Investor’s Business Daily 1/9/2001
E D I T O R I A L
CALIFORNIA’S SELF-MADE CRISIS
With Christmas lights still gleaming across California two weeks after
the holiday, Gov. Gray Davis threatened to take over the state’s
electricity market. What’s next? Is he going to make the trains run on
In his annual address to the state Legislature Monday night, Davis
focused on California’s power troubles. He was quite candid. The 1996
deregulation of the power market, he said, is “a dangerous and colossal
We’d like to politely correct the governor: The real “dangerous and
colossal failure” is the state’s PARTIAL deregulation.
California’s power “crisis” is the bipartisan fruit of the state’s
attempt to free the market. THE WHOLESALE MARKET WAS DEREGULATED, BUT
THE RETAIL MARKET WASN’T. Power generators can sell at prices that
reflect supply and demand while utilities are limited by the state to
what they can charge customers. WITH CAPS ON RATES, USERS HAVE NO
INCENTIVE TO CONSERVE. Demand increases follow artificially low prices.
It hasn’t helped that prices for natural gas, used to fuel power plants
across the state, have increased. Nor have the high regulatory hurdles
of building new plants made the situation better.
Meanwhile, WITH DEMAND GROWING, WHOLESALERS HIT UTILITIES WITH RATE
INCREASES — A FIVEFOLD HIKE SINCE JUNE. BUT UTILITIES CAN’T PASS THE
RATE INCREASES ON TO RETAIL CUSTOMERS, who don’t feel the effects of the
shortage until the lights go out. The utilities end up with massive
Pacific Gas & Electric and Southern California Edison, which serve
roughly 25 million, have lost $9 billion. Rate hikes of 7% to 15%
approved last week by the state Public Utilities Commission fall into
the too-little-too-late class.
It’s better, though, than Davis’ feebly urging Californians to cut usage
by 7%. Consumers understand one thing best: the hard reality of prices.
What the state needs is a free power market. When supply dwindles in a
free market, sellers force buyers to conserve by increasing prices. The
computer market, for instance, is about as free as markets get — and it
doesn’t suffer shortages. IF CALIFORNIA HAD A TRULY OPEN POWER MARKET,
THIS CRISIS WOULD HAVE BEEN AVERTED. SAD THAT SO MANY EITHER FAIL TO
UNDERSTAND OR SIMPLY REJECT THIS ECONOMIC TRUTH.
The heart of Davis’ plan has no room for the free market. He wants to
create a state authority that would buy and build power plants. And HE’S
READY TO COMMIT $1 BILLION IN TAXPAYERS’ CASH TO SOLVE THE CRISIS — A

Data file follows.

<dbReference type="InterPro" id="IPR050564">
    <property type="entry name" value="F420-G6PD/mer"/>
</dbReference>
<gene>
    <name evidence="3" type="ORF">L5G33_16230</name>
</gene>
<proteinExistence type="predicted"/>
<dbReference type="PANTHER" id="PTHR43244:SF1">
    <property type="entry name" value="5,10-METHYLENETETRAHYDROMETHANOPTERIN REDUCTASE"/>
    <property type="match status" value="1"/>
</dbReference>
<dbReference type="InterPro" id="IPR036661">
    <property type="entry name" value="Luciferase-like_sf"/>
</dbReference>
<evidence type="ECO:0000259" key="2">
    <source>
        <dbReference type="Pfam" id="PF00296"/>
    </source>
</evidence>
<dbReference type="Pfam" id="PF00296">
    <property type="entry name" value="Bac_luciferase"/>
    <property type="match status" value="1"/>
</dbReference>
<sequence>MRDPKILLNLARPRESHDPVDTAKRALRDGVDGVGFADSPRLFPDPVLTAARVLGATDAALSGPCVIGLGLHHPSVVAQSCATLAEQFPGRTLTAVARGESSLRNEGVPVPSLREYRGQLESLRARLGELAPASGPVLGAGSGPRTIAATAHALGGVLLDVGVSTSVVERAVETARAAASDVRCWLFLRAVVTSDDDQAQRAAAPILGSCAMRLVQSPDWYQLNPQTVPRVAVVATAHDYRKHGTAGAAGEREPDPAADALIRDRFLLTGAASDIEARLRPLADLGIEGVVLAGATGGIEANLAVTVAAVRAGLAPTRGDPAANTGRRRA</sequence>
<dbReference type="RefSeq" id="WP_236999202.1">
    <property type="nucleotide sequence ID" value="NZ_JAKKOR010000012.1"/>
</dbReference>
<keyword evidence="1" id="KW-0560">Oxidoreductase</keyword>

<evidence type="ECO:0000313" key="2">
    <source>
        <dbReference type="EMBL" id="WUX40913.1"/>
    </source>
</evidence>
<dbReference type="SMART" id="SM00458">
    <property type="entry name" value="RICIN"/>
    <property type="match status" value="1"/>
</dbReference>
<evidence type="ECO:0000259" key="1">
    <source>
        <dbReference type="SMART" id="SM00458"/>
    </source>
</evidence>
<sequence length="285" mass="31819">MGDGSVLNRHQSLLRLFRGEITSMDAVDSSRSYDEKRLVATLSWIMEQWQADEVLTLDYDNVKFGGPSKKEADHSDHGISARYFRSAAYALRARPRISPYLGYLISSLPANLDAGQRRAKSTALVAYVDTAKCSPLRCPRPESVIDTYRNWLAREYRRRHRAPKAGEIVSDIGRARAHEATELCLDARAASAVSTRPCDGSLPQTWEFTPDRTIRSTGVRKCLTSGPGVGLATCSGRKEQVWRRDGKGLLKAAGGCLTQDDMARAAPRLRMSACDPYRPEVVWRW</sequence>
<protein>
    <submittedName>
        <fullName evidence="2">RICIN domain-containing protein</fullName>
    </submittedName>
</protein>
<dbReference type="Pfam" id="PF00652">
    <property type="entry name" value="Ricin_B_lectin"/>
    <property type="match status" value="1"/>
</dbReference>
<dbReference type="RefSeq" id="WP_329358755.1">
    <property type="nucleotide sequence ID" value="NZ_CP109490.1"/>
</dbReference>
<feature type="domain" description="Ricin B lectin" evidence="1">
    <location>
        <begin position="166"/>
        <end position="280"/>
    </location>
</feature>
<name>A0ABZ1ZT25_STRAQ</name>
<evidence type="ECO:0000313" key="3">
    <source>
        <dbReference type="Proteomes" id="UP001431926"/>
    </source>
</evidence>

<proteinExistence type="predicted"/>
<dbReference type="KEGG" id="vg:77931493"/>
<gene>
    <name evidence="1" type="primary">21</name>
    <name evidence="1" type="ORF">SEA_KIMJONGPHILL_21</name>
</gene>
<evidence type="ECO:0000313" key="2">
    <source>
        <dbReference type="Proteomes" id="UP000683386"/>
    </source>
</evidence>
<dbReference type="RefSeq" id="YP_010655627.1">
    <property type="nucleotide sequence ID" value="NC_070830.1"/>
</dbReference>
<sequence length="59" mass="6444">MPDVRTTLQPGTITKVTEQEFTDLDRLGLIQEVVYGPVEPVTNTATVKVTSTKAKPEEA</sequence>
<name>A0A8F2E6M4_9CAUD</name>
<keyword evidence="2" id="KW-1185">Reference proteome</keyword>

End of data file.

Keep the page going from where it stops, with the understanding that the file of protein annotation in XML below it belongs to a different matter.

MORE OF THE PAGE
CRISIS OF THE STATE’S MAKING.
Davis would also add 50 new inspectors “to monitor — and stand guard if
necessary — at any facility suspected of deliberately withholding power
from the grid”; “make it a criminal act to deliberately withhold power
from the grid — if it results in imminent threat to public health or
safety”; and be willing to “use the power of eminent domain to prevent
generators from driving consumers into the dark and utilities into
Clearly, Davis wants the keys to the power plants. But that won t solve
the problem. Price controls will create the same shortages, no matter
who owns the plants.
Common sense? SINCE THE GOVERNMENT IS THE AUTHOR OF THE STATE’S POWER
PROBLEMS, IT’S OBVIOUS TO SERIOUS-MINDED FOLKS THAT MORE GOVERNMENT
ISN’T THE ANSWER. SADLY, THAT SORT OF COMMON SENSE ISN’T IN EVIDENCE.
Economic sense? That won’t get in Davis’ way, either. He isn’t willing
to take the political risk of doing what is right — full deregulation —
because doing so will lead to higher rates. It would take a politician
of rare courage to take that step. Davis, though, is no Jimmy Carter or
Ronald Reagan, who deregulated markets even though they knew prices
would first spike before falling under free-market pressure.
YET PUNDITS ARE HAILING THE DAVIS PLAN AS BOLD. THAT’S TRUE --
GOVERNMENT TAKEOVERS OF INDUSTRY ARE ALWAYS BOLD. BUT IT’S NOT THE
ANSWER. And for all its boldness, few courts will sanction its
interference with interstate commerce.
Investors reached the same conclusion, sending shares of Pacific Gas &
Electric and Southern California Edison down another 5%-7% on Tuesday.
To repeat, prices will spike —and we understand the reluctance of
politicians to attach themselves to such pocketbook pain. Still, these
pols could soften the blow to the needy with taxpayer dollars — not an
indefensible use of the state’s $5 billion surplus.
But in the long run, ONLY A FREE MARKET CAN SOLVE CALIFORNIA’S POWER
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